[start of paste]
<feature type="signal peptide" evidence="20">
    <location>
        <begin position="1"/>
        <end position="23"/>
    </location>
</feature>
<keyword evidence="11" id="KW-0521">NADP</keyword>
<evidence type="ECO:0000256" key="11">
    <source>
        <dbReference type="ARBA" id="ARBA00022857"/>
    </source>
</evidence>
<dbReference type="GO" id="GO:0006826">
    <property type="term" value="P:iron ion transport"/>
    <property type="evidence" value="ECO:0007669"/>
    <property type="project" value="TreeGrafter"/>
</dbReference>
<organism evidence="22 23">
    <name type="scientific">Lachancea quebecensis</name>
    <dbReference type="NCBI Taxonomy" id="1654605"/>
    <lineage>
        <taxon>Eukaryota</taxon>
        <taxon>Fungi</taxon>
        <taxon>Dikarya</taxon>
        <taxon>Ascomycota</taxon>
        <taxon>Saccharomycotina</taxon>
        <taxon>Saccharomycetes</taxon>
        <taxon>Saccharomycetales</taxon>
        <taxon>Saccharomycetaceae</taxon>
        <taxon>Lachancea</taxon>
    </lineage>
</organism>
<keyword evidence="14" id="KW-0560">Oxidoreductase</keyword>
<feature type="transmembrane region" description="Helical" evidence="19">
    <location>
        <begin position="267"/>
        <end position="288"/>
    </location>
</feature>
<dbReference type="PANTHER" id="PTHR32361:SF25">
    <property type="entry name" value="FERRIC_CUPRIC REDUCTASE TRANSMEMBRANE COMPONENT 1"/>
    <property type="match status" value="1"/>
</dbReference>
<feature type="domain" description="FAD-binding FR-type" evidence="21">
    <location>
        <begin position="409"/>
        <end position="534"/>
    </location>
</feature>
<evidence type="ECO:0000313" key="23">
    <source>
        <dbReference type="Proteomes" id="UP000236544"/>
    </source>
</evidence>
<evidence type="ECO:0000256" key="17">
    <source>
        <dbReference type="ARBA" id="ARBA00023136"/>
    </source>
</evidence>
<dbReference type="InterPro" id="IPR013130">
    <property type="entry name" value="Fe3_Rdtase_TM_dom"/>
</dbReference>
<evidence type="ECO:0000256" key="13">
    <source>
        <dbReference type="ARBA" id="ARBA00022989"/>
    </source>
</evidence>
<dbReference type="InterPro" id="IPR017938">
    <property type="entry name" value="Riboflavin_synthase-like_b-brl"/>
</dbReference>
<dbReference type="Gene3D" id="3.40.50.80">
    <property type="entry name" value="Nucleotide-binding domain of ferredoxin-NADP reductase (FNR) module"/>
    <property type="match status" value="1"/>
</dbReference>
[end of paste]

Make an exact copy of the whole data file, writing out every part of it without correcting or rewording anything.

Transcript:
<feature type="signal peptide" evidence="20">
    <location>
        <begin position="1"/>
        <end position="23"/>
    </location>
</feature>
<keyword evidence="11" id="KW-0521">NADP</keyword>
<evidence type="ECO:0000256" key="11">
    <source>
        <dbReference type="ARBA" id="ARBA00022857"/>
    </source>
</evidence>
<dbReference type="GO" id="GO:0006826">
    <property type="term" value="P:iron ion transport"/>
    <property type="evidence" value="ECO:0007669"/>
    <property type="project" value="TreeGrafter"/>
</dbReference>
<organism evidence="22 23">
    <name type="scientific">Lachancea quebecensis</name>
    <dbReference type="NCBI Taxonomy" id="1654605"/>
    <lineage>
        <taxon>Eukaryota</taxon>
        <taxon>Fungi</taxon>
        <taxon>Dikarya</taxon>
        <taxon>Ascomycota</taxon>
        <taxon>Saccharomycotina</taxon>
        <taxon>Saccharomycetes</taxon>
        <taxon>Saccharomycetales</taxon>
        <taxon>Saccharomycetaceae</taxon>
        <taxon>Lachancea</taxon>
    </lineage>
</organism>
<keyword evidence="14" id="KW-0560">Oxidoreductase</keyword>
<feature type="transmembrane region" description="Helical" evidence="19">
    <location>
        <begin position="267"/>
        <end position="288"/>
    </location>
</feature>
<dbReference type="PANTHER" id="PTHR32361:SF25">
    <property type="entry name" value="FERRIC_CUPRIC REDUCTASE TRANSMEMBRANE COMPONENT 1"/>
    <property type="match status" value="1"/>
</dbReference>
<feature type="domain" description="FAD-binding FR-type" evidence="21">
    <location>
        <begin position="409"/>
        <end position="534"/>
    </location>
</feature>
<evidence type="ECO:0000313" key="23">
    <source>
        <dbReference type="Proteomes" id="UP000236544"/>
    </source>
</evidence>
<evidence type="ECO:0000256" key="17">
    <source>
        <dbReference type="ARBA" id="ARBA00023136"/>
    </source>
</evidence>
<dbReference type="InterPro" id="IPR013130">
    <property type="entry name" value="Fe3_Rdtase_TM_dom"/>
</dbReference>
<evidence type="ECO:0000256" key="13">
    <source>
        <dbReference type="ARBA" id="ARBA00022989"/>
    </source>
</evidence>
<dbReference type="InterPro" id="IPR017938">
    <property type="entry name" value="Riboflavin_synthase-like_b-brl"/>
</dbReference>
<dbReference type="Gene3D" id="3.40.50.80">
    <property type="entry name" value="Nucleotide-binding domain of ferredoxin-NADP reductase (FNR) module"/>
    <property type="match status" value="1"/>
</dbReference>